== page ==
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Iran asks Interpol to issue 'red notice' for arrest of President Trump

The Hill logo The Hill 1/5/2021 Justine Coleman
Iran asks Interpol to issue 'red notice' for arrest of President Trump © Getty Images Iran asks Interpol to issue 'red notice' for arrest of President Trump

Iran requested the International Criminal Police Organization (Interpol) to issue a "red notice" for the arrest of President Trump and 47 other U.S. officials on Tuesday due to the killing of top Iranian Gen. Qassem Soleimani last year.

Iranian judiciary spokesman Gholamhossein Esmaili labeled Trump as "the main culprit" in Soleimani's killing, which he called a "terrorist crime," the semiofficial Mehr News Agency reported, according to NPR. Other U.S. officials included in the request are U.S. military commanders and officials in the region and at the Pentagon.

The request represented the second time Iran has asked for assistance in arresting the president.

"The request to issue 'Red Notice' for 48 people involved in the assassination of Martyr Soleimani, including the U.S. president, as well as commanders and officials at the Pentagon and forces in the region, were handed over to Interpol," Esmaili said during a briefing.

Interpol red notices appeal to law enforcement agencies around the globe to assist in locating and arresting fugitives, who are being prosecuted or are wanted for prison sentences.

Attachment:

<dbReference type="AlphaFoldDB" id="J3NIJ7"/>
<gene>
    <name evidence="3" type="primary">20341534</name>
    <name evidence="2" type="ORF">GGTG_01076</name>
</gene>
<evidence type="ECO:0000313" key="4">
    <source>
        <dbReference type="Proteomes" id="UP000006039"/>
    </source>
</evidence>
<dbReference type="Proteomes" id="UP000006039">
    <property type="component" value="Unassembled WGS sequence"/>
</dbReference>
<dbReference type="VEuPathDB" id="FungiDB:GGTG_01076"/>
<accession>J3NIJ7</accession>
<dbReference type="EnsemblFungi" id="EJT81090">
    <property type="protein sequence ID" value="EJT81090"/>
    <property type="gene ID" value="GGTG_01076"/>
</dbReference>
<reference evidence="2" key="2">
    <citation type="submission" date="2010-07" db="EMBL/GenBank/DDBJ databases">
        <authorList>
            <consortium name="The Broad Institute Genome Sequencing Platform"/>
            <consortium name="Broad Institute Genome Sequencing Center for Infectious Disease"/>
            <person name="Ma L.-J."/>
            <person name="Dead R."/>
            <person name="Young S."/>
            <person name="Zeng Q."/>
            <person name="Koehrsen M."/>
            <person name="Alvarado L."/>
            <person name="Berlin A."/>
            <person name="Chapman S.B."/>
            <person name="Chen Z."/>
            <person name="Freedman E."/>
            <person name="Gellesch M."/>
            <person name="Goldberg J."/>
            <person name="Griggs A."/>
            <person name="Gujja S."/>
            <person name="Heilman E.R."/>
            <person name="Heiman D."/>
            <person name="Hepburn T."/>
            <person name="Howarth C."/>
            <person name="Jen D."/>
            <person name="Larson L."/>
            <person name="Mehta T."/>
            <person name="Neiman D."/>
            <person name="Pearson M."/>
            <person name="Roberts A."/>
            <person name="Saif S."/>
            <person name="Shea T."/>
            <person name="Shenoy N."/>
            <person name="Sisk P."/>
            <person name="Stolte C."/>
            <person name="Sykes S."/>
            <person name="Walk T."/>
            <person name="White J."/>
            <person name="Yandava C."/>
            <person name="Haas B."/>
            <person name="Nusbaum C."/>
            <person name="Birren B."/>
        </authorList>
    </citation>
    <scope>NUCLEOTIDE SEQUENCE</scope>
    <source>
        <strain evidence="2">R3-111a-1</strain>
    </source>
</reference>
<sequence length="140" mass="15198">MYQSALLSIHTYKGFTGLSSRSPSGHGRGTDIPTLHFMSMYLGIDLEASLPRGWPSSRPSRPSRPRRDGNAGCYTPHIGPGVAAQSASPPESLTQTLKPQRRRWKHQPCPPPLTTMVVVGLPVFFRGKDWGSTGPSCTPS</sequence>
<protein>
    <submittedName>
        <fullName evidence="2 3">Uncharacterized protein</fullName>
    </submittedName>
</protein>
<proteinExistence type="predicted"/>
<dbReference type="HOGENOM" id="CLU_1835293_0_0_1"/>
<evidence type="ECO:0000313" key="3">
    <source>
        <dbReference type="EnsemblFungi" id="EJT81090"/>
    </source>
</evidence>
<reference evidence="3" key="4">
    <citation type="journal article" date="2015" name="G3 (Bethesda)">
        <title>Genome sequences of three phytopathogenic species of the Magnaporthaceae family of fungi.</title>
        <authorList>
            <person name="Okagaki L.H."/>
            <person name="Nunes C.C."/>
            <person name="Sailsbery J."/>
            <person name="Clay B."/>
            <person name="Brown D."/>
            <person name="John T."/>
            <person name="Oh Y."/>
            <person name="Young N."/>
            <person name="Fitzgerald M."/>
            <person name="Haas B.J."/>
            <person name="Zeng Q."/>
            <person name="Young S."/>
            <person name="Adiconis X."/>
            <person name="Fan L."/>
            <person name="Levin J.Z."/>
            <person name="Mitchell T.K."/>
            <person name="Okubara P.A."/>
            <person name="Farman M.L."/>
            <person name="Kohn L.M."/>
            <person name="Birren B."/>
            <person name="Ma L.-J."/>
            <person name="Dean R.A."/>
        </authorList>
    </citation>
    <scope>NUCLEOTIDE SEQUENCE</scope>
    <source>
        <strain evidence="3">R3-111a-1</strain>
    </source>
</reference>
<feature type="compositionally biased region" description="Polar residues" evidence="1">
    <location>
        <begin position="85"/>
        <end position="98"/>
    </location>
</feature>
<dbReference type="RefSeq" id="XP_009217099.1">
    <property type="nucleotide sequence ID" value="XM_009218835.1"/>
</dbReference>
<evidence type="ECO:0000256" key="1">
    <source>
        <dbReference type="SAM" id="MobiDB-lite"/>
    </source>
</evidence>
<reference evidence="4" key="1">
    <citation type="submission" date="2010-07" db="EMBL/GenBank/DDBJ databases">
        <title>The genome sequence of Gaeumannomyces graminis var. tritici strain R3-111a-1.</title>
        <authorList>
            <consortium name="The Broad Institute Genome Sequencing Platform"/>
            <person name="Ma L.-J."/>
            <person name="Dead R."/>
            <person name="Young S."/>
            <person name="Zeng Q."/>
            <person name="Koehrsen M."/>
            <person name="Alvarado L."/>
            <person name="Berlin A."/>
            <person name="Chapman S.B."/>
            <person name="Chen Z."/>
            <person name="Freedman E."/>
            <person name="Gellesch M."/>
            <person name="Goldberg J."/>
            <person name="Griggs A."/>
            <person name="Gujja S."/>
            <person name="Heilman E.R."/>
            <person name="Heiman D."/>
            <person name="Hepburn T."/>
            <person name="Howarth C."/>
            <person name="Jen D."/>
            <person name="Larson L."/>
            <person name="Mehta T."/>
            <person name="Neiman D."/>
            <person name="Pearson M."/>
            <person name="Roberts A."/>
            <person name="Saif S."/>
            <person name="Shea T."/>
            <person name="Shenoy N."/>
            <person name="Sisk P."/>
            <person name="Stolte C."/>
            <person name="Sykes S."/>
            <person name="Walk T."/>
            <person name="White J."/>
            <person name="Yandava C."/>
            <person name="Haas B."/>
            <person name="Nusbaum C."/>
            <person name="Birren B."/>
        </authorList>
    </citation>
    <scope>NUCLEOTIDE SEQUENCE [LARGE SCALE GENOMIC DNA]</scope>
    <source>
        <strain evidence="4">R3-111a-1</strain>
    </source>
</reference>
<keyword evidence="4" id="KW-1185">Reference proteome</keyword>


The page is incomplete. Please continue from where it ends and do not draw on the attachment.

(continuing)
But Interpol's General Secretariat told The Hill that the police association's constitution says "it is strictly forbidden for the Organization to undertake any intervention or activities of a political, military, religious or racial character," noting that Interpol will "not consider requests of this nature."

Trump and other administration officials said the U.S. targeted Soleimani in a January 2020 strike that ended up killing the general. The president had said Soleimani was "plotting imminent and sinister attacks" against the U.S.

A United Nations investigator later concluded that the U.S. strike "was unlawful and arbitrary under international law."

Iran has pledged retribution for the general's killing, and days later the country launched a rocket strike on an Iraqi air base housing U.S. forces, leading to the traumatic brain injuries of more than 100 U.S. service members. The country first requested Trump's arrest in June.

On the one-year anniversary of Soleimani's death, Iran's judiciary chief Ebrahim Raisi said, "Trump will have to pay back, whatever his position," NPR reported, citing conservative Iranian newspaper Kayhan.

"Whether he heads the U.S. administration or not, Trump should face retribution for the atrocity he has perpetrated," he said.

--Updated on Jan. 6 at 9:07 a.m.

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